Board of Trustees Chair Brian Lamb was elected to another two-year term on Nov. 9, 2023. Credit: State University System of Florida
The Florida Board of Governors voted Thursday to re-elect Brian Lamb as their chair for another two-year term. Lamb has overseen the state university system through a period of growth in national academic prestige but also polarization over culture war issues emphasized by the DeSantis administration.
Lamb, a managing director for JP Morgan Chase, was nominated by his fellow governor, Alan Levine, at the end of a meeting jam-packed with updates on the Florida Atlantic University and Florida Polytechnic University; the passage of controversial regulations on bathroom access and diversity, equity, and inclusion; and on Gov. Ron DeSantis’ attempts to ban Palestinians student groups from Florida campuses.
“I think you’ve been inclusive — not just to the board members but the presidents, the chairs of the boards of trustees, and you’ve been a heck of a representative for us, so I’m grateful for your last two years,” Levine said to Lamb.
Lamb then was put into the position of facilitating his own nomination as chair, which passed unanimously, followed by a standing ovation by those at the University of Central Florida’s Grand Ballroom.
Lamb’s new term will end on Dec. 31, 2025.
The governors approved two regulations to comply with new Florida legislation. Regulation 9.016, “Prohibited Expenditures,” bars universities from spending state or federal money to “advocate for diversity, equity, and inclusion” or “promote or engage in political or social activism.”
The regulation defines state funds as those provided by the state legislature and do not include student fees to support student organizations, even “notwithstanding any speech or expressive activity by such organizations which would otherwise violate this section, provided that the student fees must be allocated to student-led organizations pursuant to written policies or regulations of each state university.”
Universities will have to enforce legislation mandating that gendered bathrooms only be used by members of the assigned biological sex after the passage of regulation 14.010, “Designation of Restrooms and Changing Facilities.”
The rule says universities must have “restrooms designated for exclusive use by females and restrooms designated for exclusive use by males,” or unisex restrooms; and that schools must adhere to a Florida statute that defines gender by biological sex.
The individual universities’ general counsels must determine how they will enforce both regulations and incorporate them into the student code of conduct.
The governors confirmed Richard Corcoran as full-time president of New College of Florida. Corcoran has served as interim president since DeSantis reshaped its board of trustees earlier this year; he previously was speaker of the Florida House of Representatives and the Florida Commissioner of Education.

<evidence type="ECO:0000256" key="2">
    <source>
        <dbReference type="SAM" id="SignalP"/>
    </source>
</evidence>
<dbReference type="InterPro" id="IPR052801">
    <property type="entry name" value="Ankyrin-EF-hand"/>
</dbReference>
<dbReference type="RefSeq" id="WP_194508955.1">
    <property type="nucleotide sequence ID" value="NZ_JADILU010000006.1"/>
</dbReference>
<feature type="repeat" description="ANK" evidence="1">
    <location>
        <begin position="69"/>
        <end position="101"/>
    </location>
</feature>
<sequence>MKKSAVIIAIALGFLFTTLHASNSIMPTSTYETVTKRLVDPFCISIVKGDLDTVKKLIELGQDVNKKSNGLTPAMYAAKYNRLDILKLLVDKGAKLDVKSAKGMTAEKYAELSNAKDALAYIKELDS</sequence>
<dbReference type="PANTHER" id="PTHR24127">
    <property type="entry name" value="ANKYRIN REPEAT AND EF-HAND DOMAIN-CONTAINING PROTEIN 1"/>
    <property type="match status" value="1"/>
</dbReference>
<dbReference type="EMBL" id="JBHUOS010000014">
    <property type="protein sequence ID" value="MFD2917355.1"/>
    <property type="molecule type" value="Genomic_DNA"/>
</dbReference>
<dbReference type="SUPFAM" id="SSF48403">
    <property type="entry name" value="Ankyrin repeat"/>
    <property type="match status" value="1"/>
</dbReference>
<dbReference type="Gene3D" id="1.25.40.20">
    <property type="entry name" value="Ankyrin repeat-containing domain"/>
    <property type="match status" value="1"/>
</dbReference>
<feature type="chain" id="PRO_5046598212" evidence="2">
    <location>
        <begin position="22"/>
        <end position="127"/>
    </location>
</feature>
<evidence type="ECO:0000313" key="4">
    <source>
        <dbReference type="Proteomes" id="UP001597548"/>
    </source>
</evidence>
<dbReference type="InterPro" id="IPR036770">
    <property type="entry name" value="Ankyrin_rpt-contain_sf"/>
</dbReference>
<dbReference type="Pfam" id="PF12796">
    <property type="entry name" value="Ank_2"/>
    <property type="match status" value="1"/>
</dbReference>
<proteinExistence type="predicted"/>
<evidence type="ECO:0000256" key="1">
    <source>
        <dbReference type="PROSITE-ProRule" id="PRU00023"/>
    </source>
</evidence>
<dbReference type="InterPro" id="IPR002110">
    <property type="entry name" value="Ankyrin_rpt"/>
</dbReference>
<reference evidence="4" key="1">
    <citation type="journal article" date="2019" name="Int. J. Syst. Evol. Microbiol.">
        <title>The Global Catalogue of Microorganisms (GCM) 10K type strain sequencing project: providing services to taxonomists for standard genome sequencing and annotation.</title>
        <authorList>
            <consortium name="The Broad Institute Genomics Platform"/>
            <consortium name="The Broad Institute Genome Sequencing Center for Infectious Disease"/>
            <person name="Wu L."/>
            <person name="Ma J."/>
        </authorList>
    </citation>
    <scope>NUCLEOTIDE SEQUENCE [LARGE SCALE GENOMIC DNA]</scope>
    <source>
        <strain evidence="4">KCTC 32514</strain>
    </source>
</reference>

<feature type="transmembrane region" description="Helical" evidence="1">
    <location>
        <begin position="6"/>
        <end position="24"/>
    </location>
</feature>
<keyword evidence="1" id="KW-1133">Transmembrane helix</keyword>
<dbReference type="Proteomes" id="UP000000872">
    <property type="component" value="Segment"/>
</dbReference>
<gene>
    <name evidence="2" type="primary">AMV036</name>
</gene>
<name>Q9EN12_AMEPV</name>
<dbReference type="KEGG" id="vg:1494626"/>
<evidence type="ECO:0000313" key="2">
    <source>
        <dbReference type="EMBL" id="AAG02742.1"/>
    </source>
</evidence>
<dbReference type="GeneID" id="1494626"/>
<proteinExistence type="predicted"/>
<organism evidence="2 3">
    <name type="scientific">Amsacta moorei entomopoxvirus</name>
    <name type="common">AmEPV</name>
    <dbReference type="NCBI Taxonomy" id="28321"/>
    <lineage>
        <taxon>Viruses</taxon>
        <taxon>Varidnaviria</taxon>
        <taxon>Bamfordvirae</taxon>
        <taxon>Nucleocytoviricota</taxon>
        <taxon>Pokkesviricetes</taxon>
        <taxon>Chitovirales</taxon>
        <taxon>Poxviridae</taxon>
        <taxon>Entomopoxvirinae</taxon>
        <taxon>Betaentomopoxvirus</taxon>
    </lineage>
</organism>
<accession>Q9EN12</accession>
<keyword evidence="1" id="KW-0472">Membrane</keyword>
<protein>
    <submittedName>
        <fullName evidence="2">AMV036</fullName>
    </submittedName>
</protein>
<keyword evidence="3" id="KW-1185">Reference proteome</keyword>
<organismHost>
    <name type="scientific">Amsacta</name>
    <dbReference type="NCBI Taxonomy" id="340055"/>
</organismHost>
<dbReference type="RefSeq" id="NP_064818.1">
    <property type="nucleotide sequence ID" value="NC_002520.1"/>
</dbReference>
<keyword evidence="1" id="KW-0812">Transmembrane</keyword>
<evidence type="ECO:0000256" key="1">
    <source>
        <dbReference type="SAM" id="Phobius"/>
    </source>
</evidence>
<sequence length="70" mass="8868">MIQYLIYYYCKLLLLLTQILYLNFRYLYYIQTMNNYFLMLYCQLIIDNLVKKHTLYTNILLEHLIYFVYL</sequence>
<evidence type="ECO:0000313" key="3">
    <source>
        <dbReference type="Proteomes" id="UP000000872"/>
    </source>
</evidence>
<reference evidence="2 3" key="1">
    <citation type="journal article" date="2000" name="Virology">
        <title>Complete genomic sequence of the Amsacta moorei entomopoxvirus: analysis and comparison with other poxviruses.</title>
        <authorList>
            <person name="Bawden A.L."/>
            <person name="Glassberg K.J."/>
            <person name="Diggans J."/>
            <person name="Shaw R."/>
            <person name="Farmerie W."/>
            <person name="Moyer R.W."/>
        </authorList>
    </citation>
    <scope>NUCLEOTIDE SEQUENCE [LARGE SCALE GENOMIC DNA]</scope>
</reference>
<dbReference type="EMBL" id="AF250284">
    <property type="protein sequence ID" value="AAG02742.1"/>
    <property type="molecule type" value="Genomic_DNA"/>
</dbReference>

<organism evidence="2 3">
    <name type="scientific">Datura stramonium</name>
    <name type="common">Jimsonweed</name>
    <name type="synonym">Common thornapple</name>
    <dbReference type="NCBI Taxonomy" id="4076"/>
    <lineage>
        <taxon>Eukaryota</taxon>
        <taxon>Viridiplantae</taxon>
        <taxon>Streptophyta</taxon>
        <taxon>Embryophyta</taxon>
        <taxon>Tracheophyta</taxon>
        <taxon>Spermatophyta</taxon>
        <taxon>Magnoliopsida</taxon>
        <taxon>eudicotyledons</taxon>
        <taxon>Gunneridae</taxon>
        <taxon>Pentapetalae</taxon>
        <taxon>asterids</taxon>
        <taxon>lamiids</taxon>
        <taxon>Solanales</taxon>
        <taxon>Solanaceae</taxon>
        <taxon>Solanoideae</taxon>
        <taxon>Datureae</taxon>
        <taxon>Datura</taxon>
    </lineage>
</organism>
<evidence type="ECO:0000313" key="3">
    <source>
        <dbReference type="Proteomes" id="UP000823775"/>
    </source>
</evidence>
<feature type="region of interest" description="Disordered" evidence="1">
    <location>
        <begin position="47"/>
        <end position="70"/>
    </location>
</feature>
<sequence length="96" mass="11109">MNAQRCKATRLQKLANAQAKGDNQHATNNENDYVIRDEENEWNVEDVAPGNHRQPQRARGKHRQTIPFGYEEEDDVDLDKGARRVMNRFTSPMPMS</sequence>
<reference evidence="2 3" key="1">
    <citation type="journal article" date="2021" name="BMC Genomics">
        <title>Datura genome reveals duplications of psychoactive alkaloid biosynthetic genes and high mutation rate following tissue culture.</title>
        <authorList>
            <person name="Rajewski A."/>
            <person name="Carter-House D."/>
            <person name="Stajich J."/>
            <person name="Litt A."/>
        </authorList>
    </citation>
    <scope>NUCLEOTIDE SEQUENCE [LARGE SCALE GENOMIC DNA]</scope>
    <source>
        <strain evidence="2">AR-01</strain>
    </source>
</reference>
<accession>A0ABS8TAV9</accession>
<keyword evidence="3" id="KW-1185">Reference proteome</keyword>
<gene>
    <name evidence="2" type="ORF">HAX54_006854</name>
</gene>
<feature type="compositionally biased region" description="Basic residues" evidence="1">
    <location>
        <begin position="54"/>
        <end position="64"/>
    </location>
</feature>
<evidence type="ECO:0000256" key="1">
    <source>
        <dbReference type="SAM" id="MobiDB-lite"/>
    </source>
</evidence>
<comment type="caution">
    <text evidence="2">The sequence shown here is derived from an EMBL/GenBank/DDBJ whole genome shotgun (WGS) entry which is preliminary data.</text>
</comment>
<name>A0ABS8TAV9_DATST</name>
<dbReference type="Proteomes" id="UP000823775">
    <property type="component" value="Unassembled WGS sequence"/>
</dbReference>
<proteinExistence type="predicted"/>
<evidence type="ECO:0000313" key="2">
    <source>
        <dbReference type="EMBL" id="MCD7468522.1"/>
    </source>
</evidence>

Chancellor of the State University System Ray Rodrigues said that the chapters of Students for Justice in Palestine at the University of Florida and the University of South Florida will not yet be kicked off campus.
On Oct. 24, Rodrigues issued a memo directing the presidents of UF and USF to deactivate the student-registered organizations after the national organization expressed support for Hamas’ attack on Israel on Oct. 7 – called “Operation Al-Aqsa Flood.”
He referred to a toolkit released by the National Students for Justice in Palestine that called for a “national day of resistance” after a historic win for the Palestinian resistance: across land, air, and sea.”
“We as Palestinian students in exile are PART of this movement, not in solidarity with this movement,” the toolkit went on.
Rodrigues wrote that it is a felony under Florida law to provide material support to a foreign terrorist organization – which Hamas is to the United States – and thus, “National SJP has affirmatively identified it is part of the Operation Al-Aqsa Flood—a terrorist-led attack.”
However, after the universities with the SJP chapters on their campuses, Rodrigues said, the organizations affirmed to their respective administrations that they are not chartered and do not take direction from National SJP. The chancellor added that legal opinions sought by the universities raise concerns about potential legal liability for “university actors to deactivate the student-registered organization.” Still, the Board of Governors will now seek their own legal counsel.
Furthermore, the governors is demanding that the student chapters of Students for Justice in Palestine now follow three directives to stay active: reject violence, reject that they are part of the Hamas movement, and that they will follow state law.
The governors will meet again in January, where they are expected to discuss a proposal from Education Commissioner Manny Diaz Jr. to eliminate sociology as an option to fulfill a collegiate general education requirement.
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